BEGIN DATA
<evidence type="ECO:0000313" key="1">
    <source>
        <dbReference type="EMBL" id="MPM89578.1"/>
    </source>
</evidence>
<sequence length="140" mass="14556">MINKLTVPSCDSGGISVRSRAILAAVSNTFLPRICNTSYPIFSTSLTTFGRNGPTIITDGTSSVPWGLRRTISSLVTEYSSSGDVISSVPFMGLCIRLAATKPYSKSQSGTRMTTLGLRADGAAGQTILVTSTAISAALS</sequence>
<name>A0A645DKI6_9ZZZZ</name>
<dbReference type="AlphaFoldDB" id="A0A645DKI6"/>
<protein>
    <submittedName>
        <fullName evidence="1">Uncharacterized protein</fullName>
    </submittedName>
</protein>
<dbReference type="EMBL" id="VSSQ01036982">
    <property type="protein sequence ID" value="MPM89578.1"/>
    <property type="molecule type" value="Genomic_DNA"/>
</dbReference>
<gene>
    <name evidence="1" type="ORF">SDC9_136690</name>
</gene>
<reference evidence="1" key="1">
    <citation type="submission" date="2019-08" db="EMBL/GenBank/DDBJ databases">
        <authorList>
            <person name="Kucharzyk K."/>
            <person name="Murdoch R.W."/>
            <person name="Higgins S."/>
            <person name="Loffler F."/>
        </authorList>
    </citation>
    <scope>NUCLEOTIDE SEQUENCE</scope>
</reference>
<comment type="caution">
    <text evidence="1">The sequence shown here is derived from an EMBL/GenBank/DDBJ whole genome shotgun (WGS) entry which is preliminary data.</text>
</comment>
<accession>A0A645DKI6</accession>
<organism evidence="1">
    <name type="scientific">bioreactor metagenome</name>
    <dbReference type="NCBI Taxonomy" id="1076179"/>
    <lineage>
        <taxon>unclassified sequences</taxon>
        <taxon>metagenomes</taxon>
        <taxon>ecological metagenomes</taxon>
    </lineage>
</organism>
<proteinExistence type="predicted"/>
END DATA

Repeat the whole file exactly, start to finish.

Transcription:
<evidence type="ECO:0000313" key="1">
    <source>
        <dbReference type="EMBL" id="MPM89578.1"/>
    </source>
</evidence>
<sequence length="140" mass="14556">MINKLTVPSCDSGGISVRSRAILAAVSNTFLPRICNTSYPIFSTSLTTFGRNGPTIITDGTSSVPWGLRRTISSLVTEYSSSGDVISSVPFMGLCIRLAATKPYSKSQSGTRMTTLGLRADGAAGQTILVTSTAISAALS</sequence>
<name>A0A645DKI6_9ZZZZ</name>
<dbReference type="AlphaFoldDB" id="A0A645DKI6"/>
<protein>
    <submittedName>
        <fullName evidence="1">Uncharacterized protein</fullName>
    </submittedName>
</protein>
<dbReference type="EMBL" id="VSSQ01036982">
    <property type="protein sequence ID" value="MPM89578.1"/>
    <property type="molecule type" value="Genomic_DNA"/>
</dbReference>
<gene>
    <name evidence="1" type="ORF">SDC9_136690</name>
</gene>
<reference evidence="1" key="1">
    <citation type="submission" date="2019-08" db="EMBL/GenBank/DDBJ databases">
        <authorList>
            <person name="Kucharzyk K."/>
            <person name="Murdoch R.W."/>
            <person name="Higgins S."/>
            <person name="Loffler F."/>
        </authorList>
    </citation>
    <scope>NUCLEOTIDE SEQUENCE</scope>
</reference>
<comment type="caution">
    <text evidence="1">The sequence shown here is derived from an EMBL/GenBank/DDBJ whole genome shotgun (WGS) entry which is preliminary data.</text>
</comment>
<accession>A0A645DKI6</accession>
<organism evidence="1">
    <name type="scientific">bioreactor metagenome</name>
    <dbReference type="NCBI Taxonomy" id="1076179"/>
    <lineage>
        <taxon>unclassified sequences</taxon>
        <taxon>metagenomes</taxon>
        <taxon>ecological metagenomes</taxon>
    </lineage>
</organism>
<proteinExistence type="predicted"/>